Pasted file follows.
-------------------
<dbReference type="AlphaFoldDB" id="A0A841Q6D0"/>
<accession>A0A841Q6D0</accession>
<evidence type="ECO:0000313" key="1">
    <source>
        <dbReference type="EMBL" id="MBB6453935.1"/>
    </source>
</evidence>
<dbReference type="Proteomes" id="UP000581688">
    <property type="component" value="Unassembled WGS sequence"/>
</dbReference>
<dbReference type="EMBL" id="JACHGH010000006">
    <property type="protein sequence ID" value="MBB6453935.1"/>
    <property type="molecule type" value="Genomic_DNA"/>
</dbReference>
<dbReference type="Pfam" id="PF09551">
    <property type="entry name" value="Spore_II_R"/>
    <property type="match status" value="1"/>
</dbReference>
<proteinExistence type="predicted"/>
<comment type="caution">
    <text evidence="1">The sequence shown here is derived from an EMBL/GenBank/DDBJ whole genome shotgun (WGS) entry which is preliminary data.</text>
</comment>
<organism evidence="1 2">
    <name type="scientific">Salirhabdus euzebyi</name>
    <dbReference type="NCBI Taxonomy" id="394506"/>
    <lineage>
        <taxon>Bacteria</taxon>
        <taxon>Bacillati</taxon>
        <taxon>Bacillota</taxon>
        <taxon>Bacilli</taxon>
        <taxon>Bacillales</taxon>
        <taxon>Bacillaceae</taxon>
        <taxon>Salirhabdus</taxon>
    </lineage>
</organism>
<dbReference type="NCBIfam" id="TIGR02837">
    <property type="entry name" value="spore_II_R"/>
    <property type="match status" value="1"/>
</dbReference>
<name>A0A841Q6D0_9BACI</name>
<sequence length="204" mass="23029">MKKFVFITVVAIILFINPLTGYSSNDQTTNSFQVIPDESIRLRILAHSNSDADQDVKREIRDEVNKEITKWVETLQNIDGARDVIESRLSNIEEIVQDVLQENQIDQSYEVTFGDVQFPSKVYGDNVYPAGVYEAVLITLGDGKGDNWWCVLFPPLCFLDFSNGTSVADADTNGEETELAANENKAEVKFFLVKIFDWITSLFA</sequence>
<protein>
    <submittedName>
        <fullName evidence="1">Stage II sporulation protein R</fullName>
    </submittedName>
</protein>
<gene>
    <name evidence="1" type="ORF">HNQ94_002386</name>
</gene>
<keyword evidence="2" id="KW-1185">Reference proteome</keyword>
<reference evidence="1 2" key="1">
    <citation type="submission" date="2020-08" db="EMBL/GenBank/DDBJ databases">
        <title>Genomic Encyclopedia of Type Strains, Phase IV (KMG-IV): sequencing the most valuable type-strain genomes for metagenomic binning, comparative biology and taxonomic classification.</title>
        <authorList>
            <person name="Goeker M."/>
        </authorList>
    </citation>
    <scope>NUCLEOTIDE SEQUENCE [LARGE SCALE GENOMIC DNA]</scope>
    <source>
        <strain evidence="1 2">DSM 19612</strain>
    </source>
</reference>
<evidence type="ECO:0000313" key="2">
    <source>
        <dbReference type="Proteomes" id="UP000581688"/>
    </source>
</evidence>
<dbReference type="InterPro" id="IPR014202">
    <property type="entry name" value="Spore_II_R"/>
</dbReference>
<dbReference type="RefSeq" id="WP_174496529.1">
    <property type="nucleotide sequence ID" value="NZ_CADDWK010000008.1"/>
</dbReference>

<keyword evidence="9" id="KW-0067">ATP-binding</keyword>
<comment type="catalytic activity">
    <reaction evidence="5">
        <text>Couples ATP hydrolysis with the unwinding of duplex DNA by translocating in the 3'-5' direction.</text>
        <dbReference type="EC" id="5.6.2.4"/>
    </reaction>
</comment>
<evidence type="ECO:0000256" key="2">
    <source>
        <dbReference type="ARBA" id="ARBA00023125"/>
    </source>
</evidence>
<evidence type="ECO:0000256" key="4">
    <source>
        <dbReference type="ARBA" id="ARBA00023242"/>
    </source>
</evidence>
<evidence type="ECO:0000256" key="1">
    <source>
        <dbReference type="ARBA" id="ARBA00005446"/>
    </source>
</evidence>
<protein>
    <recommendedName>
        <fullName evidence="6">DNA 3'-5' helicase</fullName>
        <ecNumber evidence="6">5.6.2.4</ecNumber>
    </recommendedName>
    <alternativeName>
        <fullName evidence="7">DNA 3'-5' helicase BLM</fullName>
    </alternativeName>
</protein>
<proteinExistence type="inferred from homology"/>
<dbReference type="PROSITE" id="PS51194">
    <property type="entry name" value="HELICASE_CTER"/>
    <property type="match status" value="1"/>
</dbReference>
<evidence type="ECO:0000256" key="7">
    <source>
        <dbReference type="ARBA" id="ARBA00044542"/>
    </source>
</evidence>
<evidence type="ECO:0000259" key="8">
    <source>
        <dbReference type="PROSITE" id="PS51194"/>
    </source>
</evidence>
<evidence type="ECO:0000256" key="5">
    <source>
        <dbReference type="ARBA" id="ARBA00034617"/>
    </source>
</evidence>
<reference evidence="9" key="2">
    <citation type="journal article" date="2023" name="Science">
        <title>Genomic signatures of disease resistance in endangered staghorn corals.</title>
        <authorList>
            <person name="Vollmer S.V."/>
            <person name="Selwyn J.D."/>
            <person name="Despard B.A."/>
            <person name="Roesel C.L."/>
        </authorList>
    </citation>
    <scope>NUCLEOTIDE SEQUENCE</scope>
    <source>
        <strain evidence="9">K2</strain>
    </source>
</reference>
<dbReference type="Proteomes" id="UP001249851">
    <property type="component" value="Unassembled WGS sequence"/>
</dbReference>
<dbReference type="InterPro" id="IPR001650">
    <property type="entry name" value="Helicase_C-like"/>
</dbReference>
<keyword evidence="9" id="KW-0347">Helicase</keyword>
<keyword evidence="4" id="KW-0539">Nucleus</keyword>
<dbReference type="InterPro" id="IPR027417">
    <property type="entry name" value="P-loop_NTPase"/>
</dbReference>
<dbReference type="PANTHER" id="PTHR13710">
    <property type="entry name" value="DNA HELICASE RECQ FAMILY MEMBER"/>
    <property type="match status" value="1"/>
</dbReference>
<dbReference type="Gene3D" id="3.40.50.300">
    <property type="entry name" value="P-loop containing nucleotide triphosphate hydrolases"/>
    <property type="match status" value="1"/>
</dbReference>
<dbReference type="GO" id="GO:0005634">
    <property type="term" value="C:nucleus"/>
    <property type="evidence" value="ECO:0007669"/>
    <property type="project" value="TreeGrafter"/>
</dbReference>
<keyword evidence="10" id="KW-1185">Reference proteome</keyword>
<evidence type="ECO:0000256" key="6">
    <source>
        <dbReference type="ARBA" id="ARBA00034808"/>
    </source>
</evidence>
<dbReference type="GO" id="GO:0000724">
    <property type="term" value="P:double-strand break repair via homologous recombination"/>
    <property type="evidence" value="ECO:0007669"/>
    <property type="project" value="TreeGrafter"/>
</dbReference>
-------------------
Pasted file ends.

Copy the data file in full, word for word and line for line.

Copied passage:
<dbReference type="AlphaFoldDB" id="A0A841Q6D0"/>
<accession>A0A841Q6D0</accession>
<evidence type="ECO:0000313" key="1">
    <source>
        <dbReference type="EMBL" id="MBB6453935.1"/>
    </source>
</evidence>
<dbReference type="Proteomes" id="UP000581688">
    <property type="component" value="Unassembled WGS sequence"/>
</dbReference>
<dbReference type="EMBL" id="JACHGH010000006">
    <property type="protein sequence ID" value="MBB6453935.1"/>
    <property type="molecule type" value="Genomic_DNA"/>
</dbReference>
<dbReference type="Pfam" id="PF09551">
    <property type="entry name" value="Spore_II_R"/>
    <property type="match status" value="1"/>
</dbReference>
<proteinExistence type="predicted"/>
<comment type="caution">
    <text evidence="1">The sequence shown here is derived from an EMBL/GenBank/DDBJ whole genome shotgun (WGS) entry which is preliminary data.</text>
</comment>
<organism evidence="1 2">
    <name type="scientific">Salirhabdus euzebyi</name>
    <dbReference type="NCBI Taxonomy" id="394506"/>
    <lineage>
        <taxon>Bacteria</taxon>
        <taxon>Bacillati</taxon>
        <taxon>Bacillota</taxon>
        <taxon>Bacilli</taxon>
        <taxon>Bacillales</taxon>
        <taxon>Bacillaceae</taxon>
        <taxon>Salirhabdus</taxon>
    </lineage>
</organism>
<dbReference type="NCBIfam" id="TIGR02837">
    <property type="entry name" value="spore_II_R"/>
    <property type="match status" value="1"/>
</dbReference>
<name>A0A841Q6D0_9BACI</name>
<sequence length="204" mass="23029">MKKFVFITVVAIILFINPLTGYSSNDQTTNSFQVIPDESIRLRILAHSNSDADQDVKREIRDEVNKEITKWVETLQNIDGARDVIESRLSNIEEIVQDVLQENQIDQSYEVTFGDVQFPSKVYGDNVYPAGVYEAVLITLGDGKGDNWWCVLFPPLCFLDFSNGTSVADADTNGEETELAANENKAEVKFFLVKIFDWITSLFA</sequence>
<protein>
    <submittedName>
        <fullName evidence="1">Stage II sporulation protein R</fullName>
    </submittedName>
</protein>
<gene>
    <name evidence="1" type="ORF">HNQ94_002386</name>
</gene>
<keyword evidence="2" id="KW-1185">Reference proteome</keyword>
<reference evidence="1 2" key="1">
    <citation type="submission" date="2020-08" db="EMBL/GenBank/DDBJ databases">
        <title>Genomic Encyclopedia of Type Strains, Phase IV (KMG-IV): sequencing the most valuable type-strain genomes for metagenomic binning, comparative biology and taxonomic classification.</title>
        <authorList>
            <person name="Goeker M."/>
        </authorList>
    </citation>
    <scope>NUCLEOTIDE SEQUENCE [LARGE SCALE GENOMIC DNA]</scope>
    <source>
        <strain evidence="1 2">DSM 19612</strain>
    </source>
</reference>
<evidence type="ECO:0000313" key="2">
    <source>
        <dbReference type="Proteomes" id="UP000581688"/>
    </source>
</evidence>
<dbReference type="InterPro" id="IPR014202">
    <property type="entry name" value="Spore_II_R"/>
</dbReference>
<dbReference type="RefSeq" id="WP_174496529.1">
    <property type="nucleotide sequence ID" value="NZ_CADDWK010000008.1"/>
</dbReference>

<keyword evidence="9" id="KW-0067">ATP-binding</keyword>
<comment type="catalytic activity">
    <reaction evidence="5">
        <text>Couples ATP hydrolysis with the unwinding of duplex DNA by translocating in the 3'-5' direction.</text>
        <dbReference type="EC" id="5.6.2.4"/>
    </reaction>
</comment>
<evidence type="ECO:0000256" key="2">
    <source>
        <dbReference type="ARBA" id="ARBA00023125"/>
    </source>
</evidence>
<evidence type="ECO:0000256" key="4">
    <source>
        <dbReference type="ARBA" id="ARBA00023242"/>
    </source>
</evidence>
<evidence type="ECO:0000256" key="1">
    <source>
        <dbReference type="ARBA" id="ARBA00005446"/>
    </source>
</evidence>
<protein>
    <recommendedName>
        <fullName evidence="6">DNA 3'-5' helicase</fullName>
        <ecNumber evidence="6">5.6.2.4</ecNumber>
    </recommendedName>
    <alternativeName>
        <fullName evidence="7">DNA 3'-5' helicase BLM</fullName>
    </alternativeName>
</protein>
<proteinExistence type="inferred from homology"/>
<dbReference type="PROSITE" id="PS51194">
    <property type="entry name" value="HELICASE_CTER"/>
    <property type="match status" value="1"/>
</dbReference>
<evidence type="ECO:0000256" key="7">
    <source>
        <dbReference type="ARBA" id="ARBA00044542"/>
    </source>
</evidence>
<evidence type="ECO:0000259" key="8">
    <source>
        <dbReference type="PROSITE" id="PS51194"/>
    </source>
</evidence>
<evidence type="ECO:0000256" key="5">
    <source>
        <dbReference type="ARBA" id="ARBA00034617"/>
    </source>
</evidence>
<reference evidence="9" key="2">
    <citation type="journal article" date="2023" name="Science">
        <title>Genomic signatures of disease resistance in endangered staghorn corals.</title>
        <authorList>
            <person name="Vollmer S.V."/>
            <person name="Selwyn J.D."/>
            <person name="Despard B.A."/>
            <person name="Roesel C.L."/>
        </authorList>
    </citation>
    <scope>NUCLEOTIDE SEQUENCE</scope>
    <source>
        <strain evidence="9">K2</strain>
    </source>
</reference>
<dbReference type="Proteomes" id="UP001249851">
    <property type="component" value="Unassembled WGS sequence"/>
</dbReference>
<dbReference type="InterPro" id="IPR001650">
    <property type="entry name" value="Helicase_C-like"/>
</dbReference>
<keyword evidence="9" id="KW-0347">Helicase</keyword>
<keyword evidence="4" id="KW-0539">Nucleus</keyword>
<dbReference type="InterPro" id="IPR027417">
    <property type="entry name" value="P-loop_NTPase"/>
</dbReference>
<dbReference type="PANTHER" id="PTHR13710">
    <property type="entry name" value="DNA HELICASE RECQ FAMILY MEMBER"/>
    <property type="match status" value="1"/>
</dbReference>
<dbReference type="Gene3D" id="3.40.50.300">
    <property type="entry name" value="P-loop containing nucleotide triphosphate hydrolases"/>
    <property type="match status" value="1"/>
</dbReference>
<dbReference type="GO" id="GO:0005634">
    <property type="term" value="C:nucleus"/>
    <property type="evidence" value="ECO:0007669"/>
    <property type="project" value="TreeGrafter"/>
</dbReference>
<keyword evidence="10" id="KW-1185">Reference proteome</keyword>
<evidence type="ECO:0000256" key="6">
    <source>
        <dbReference type="ARBA" id="ARBA00034808"/>
    </source>
</evidence>
<dbReference type="GO" id="GO:0000724">
    <property type="term" value="P:double-strand break repair via homologous recombination"/>
    <property type="evidence" value="ECO:0007669"/>
    <property type="project" value="TreeGrafter"/>
</dbReference>